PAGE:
USE YOUR CONSUMER VOTE
Every day, U.S. citizens make a host of purchasing decisions. What we buy - and do not buy - can have far reaching environmental consequences. Ecoshopping is a way of choosing products that emphasize reducing waste and pollution.
Average Americans throw their weight out in packaging every thirty to forty days, and one out of every ten dollars spent at the market pays for packaging. The waste created when we discard the unused portion of products or their packaging is one thing to consider. Also important, however, are the raw materials, toxic pollution, and waste involved in making and advertising products, as well as the fossil feuls used to ship them to market.
Casting your consumer vote through ecoshopping can make a real difference in achieving a "greener" marketplace. This is enhanced by phoning or writing to store managers and manufacturers to let them know what you buy- and don't buy- because of environmental concerns.
Reduction: Green consumers use less
The less you buy, the less trash and pollution you create, and the fewer resources you destroy. Carefully considering what you need - and do not need - is a great way to help the environment and save money.
There are many ways to avoid over-consuming:
Re-use: It's not waste until it's wasted
Single-use, throw-away items are promoted as being "quick and convenient," but the waste and pollution they create have long-term negative environmental consequences.
Think carefully about the products you use, buy and discard and consider the following tips:
Recycling: Closing the loop is key
Recycling means taking a product and re-manufacturing it into something that can be use again. Recycling not only reduces garbage, it saves on raw materials and energy in manufacturing. While there is some pollution in the recycling process, it is not as extensive as the pollution and waste that come from creating a new product from virgin materials.
Many people in the U.S. have latched onto recycling as a "cure all" for our environmental woes. Recycling and buying recycled products make good environmental sense, but it is important to consider the following:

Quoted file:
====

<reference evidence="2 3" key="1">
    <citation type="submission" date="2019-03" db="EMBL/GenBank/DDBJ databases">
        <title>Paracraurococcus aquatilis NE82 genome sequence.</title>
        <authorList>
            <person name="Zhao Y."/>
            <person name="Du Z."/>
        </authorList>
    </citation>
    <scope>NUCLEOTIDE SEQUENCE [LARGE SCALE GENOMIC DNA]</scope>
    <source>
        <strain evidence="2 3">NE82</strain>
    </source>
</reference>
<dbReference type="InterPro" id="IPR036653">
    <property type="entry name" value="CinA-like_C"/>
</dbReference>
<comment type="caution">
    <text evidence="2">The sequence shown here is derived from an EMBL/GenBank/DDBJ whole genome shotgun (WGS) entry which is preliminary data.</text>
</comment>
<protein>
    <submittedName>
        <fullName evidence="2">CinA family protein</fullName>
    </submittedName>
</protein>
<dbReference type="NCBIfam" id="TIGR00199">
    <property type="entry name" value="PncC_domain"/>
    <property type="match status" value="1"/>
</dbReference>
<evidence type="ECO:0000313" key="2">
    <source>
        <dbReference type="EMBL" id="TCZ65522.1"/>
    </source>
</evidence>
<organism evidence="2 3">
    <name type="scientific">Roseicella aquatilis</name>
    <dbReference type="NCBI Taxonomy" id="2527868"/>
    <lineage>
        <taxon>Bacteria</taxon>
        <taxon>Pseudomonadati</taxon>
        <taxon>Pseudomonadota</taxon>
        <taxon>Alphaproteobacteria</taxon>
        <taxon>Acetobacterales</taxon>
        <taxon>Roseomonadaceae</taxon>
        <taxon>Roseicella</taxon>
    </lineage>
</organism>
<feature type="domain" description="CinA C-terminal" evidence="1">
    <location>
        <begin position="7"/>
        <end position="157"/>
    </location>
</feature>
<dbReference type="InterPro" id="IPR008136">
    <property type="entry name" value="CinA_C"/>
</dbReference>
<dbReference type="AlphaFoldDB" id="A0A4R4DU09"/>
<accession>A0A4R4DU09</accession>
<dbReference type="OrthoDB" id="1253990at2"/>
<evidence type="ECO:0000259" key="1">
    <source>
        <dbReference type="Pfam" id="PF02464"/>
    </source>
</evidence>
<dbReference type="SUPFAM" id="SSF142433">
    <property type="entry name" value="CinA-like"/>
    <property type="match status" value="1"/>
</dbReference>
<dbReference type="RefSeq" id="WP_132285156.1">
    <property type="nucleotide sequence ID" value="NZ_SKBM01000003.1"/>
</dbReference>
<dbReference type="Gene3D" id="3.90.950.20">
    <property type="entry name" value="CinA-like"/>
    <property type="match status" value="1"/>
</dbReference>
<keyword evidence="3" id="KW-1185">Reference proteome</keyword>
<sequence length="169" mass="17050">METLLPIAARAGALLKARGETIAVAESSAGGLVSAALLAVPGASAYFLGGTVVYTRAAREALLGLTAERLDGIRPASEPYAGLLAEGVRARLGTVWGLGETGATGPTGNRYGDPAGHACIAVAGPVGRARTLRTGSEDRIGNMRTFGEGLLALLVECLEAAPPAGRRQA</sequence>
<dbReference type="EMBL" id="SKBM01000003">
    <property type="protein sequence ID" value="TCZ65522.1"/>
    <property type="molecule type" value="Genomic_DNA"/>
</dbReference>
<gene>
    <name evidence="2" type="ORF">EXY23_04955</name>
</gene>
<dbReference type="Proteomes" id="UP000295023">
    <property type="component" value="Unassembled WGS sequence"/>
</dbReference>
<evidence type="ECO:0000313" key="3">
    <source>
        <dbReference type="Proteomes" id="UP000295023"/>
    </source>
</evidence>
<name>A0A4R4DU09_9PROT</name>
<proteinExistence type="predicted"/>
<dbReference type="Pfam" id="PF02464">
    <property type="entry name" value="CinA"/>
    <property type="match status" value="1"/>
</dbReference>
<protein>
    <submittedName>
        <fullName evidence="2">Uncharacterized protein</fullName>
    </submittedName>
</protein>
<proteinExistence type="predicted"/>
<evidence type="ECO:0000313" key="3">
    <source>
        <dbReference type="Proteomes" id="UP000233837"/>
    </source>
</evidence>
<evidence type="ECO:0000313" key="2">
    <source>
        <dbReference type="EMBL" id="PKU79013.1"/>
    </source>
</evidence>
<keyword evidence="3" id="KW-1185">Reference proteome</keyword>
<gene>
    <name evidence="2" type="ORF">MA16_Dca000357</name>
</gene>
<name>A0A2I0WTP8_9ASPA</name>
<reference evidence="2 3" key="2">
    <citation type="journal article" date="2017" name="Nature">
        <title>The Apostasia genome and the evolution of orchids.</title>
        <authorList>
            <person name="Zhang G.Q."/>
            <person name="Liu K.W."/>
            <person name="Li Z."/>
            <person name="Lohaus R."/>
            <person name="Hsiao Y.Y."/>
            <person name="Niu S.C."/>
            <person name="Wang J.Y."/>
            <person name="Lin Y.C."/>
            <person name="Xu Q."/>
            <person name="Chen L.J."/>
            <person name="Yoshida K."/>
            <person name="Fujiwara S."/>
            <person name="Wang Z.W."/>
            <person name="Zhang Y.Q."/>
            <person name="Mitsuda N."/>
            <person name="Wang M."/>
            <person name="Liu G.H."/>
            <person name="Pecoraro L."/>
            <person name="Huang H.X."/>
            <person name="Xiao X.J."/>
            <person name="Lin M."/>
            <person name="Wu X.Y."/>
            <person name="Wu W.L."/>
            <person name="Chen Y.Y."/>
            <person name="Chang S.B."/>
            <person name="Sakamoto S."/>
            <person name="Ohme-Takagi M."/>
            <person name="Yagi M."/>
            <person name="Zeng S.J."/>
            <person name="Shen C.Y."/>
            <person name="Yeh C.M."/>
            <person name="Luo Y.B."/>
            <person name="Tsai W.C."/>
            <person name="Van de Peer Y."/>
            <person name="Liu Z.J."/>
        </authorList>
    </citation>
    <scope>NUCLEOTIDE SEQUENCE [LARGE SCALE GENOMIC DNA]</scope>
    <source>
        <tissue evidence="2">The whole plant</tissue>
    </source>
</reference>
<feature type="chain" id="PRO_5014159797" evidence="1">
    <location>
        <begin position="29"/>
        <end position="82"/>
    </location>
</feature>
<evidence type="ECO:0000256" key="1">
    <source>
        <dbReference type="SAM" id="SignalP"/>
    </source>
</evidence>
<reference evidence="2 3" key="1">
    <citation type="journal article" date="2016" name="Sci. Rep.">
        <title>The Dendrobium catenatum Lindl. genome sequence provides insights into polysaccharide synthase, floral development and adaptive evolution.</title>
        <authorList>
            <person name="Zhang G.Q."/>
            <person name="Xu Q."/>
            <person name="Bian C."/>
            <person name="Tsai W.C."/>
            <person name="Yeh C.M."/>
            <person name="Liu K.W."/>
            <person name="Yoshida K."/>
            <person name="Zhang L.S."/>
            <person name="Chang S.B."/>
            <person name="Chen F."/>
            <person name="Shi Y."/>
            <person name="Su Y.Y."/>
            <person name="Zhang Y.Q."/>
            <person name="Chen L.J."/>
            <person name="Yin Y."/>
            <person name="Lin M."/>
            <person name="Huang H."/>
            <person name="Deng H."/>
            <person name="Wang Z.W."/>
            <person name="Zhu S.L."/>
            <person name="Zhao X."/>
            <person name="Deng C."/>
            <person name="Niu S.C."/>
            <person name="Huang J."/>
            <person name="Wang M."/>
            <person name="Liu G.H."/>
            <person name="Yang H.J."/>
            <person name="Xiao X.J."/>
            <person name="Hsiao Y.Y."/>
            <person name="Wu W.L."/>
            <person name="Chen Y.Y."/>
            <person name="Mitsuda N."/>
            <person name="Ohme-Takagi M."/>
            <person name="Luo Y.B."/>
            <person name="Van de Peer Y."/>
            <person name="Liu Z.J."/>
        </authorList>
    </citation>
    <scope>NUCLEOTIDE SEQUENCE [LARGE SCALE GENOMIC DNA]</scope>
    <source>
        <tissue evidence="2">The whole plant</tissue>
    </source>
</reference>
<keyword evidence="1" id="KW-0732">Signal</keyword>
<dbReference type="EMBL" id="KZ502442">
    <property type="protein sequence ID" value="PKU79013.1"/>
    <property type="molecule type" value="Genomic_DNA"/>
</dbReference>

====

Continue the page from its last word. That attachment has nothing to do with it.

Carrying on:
Warning: Products can be hazardous to your health
Hazardous consumer goods pose threats to human and environmental health when they are manufactured, used and discarded. Oven and drain cleaners, for example, contain caustic chemicals that can cause serious burns. Polishes, paints and thinners contain solvents whose vapors can cause liver, kidney and nerve damage, birth defects and cancer. Insect and pest sprays are all poisonous. When these products are landfilled or incinerated, they contaminate our water and air.
To make sure you are not polluting the environment or endangering your family's health with household products:
Defining "Green" Terms
It is hard to walk down a grocery store aisle without seeing products claiming to be "recyclable," "biodegradable" or simply "environmentally friendly." Because the only federal laws overseeing use of environmental marketing claims are based on voluntary compliance, there are no guarantees that products are really as "green" as their claims indicate. Below are a listo of terms, and some things to consider as you evaluate potential purchases.
Look for detailed, concrete information on environmental claims, and be wary of general statements. Some states have laws on "green" labeling that are stricter than federal regulations.
Call your state Attorney General with labeling problems or questions. Consumers can also register complaints about marketing claims to: The National Advertising Division of the Council for Better Business Bureaus, 4200 Wilson Blvd., Suite 800, Arlington VA 22203.
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